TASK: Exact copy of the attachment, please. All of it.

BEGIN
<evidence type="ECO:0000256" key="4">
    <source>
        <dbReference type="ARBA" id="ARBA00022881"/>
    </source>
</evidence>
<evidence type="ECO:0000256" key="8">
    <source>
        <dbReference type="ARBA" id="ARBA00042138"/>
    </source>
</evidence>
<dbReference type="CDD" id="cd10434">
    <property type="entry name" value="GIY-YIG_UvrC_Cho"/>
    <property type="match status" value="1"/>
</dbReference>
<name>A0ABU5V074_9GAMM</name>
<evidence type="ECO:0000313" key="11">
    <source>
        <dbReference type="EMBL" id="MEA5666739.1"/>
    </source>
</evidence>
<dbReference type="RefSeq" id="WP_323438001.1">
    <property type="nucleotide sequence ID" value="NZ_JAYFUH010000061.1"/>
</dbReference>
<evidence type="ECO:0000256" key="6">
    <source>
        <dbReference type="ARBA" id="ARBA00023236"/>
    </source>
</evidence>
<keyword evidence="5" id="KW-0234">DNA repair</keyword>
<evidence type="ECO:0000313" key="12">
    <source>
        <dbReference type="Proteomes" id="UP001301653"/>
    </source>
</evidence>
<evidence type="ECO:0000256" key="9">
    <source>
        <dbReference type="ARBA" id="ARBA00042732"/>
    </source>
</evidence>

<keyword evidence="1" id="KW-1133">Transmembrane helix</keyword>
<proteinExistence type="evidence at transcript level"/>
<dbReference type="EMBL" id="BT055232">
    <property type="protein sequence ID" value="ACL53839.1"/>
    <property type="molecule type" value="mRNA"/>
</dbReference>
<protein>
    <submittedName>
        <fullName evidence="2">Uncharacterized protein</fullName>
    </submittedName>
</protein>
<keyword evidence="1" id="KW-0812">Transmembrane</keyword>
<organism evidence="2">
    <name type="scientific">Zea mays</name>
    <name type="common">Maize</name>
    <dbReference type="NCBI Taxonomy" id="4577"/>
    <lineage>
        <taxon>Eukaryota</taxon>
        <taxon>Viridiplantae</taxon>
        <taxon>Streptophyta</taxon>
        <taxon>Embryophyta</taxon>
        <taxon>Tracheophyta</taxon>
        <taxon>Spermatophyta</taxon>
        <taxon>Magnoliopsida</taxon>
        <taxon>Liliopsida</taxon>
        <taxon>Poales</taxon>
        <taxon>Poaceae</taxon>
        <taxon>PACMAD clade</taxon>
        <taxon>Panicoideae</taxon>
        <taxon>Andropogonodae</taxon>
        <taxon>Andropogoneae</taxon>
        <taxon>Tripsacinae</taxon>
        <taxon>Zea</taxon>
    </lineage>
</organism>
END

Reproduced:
<evidence type="ECO:0000256" key="4">
    <source>
        <dbReference type="ARBA" id="ARBA00022881"/>
    </source>
</evidence>
<evidence type="ECO:0000256" key="8">
    <source>
        <dbReference type="ARBA" id="ARBA00042138"/>
    </source>
</evidence>
<dbReference type="CDD" id="cd10434">
    <property type="entry name" value="GIY-YIG_UvrC_Cho"/>
    <property type="match status" value="1"/>
</dbReference>
<name>A0ABU5V074_9GAMM</name>
<evidence type="ECO:0000313" key="11">
    <source>
        <dbReference type="EMBL" id="MEA5666739.1"/>
    </source>
</evidence>
<dbReference type="RefSeq" id="WP_323438001.1">
    <property type="nucleotide sequence ID" value="NZ_JAYFUH010000061.1"/>
</dbReference>
<evidence type="ECO:0000256" key="6">
    <source>
        <dbReference type="ARBA" id="ARBA00023236"/>
    </source>
</evidence>
<keyword evidence="5" id="KW-0234">DNA repair</keyword>
<evidence type="ECO:0000313" key="12">
    <source>
        <dbReference type="Proteomes" id="UP001301653"/>
    </source>
</evidence>
<evidence type="ECO:0000256" key="9">
    <source>
        <dbReference type="ARBA" id="ARBA00042732"/>
    </source>
</evidence>

<keyword evidence="1" id="KW-1133">Transmembrane helix</keyword>
<proteinExistence type="evidence at transcript level"/>
<dbReference type="EMBL" id="BT055232">
    <property type="protein sequence ID" value="ACL53839.1"/>
    <property type="molecule type" value="mRNA"/>
</dbReference>
<protein>
    <submittedName>
        <fullName evidence="2">Uncharacterized protein</fullName>
    </submittedName>
</protein>
<keyword evidence="1" id="KW-0812">Transmembrane</keyword>
<organism evidence="2">
    <name type="scientific">Zea mays</name>
    <name type="common">Maize</name>
    <dbReference type="NCBI Taxonomy" id="4577"/>
    <lineage>
        <taxon>Eukaryota</taxon>
        <taxon>Viridiplantae</taxon>
        <taxon>Streptophyta</taxon>
        <taxon>Embryophyta</taxon>
        <taxon>Tracheophyta</taxon>
        <taxon>Spermatophyta</taxon>
        <taxon>Magnoliopsida</taxon>
        <taxon>Liliopsida</taxon>
        <taxon>Poales</taxon>
        <taxon>Poaceae</taxon>
        <taxon>PACMAD clade</taxon>
        <taxon>Panicoideae</taxon>
        <taxon>Andropogonodae</taxon>
        <taxon>Andropogoneae</taxon>
        <taxon>Tripsacinae</taxon>
        <taxon>Zea</taxon>
    </lineage>
</organism>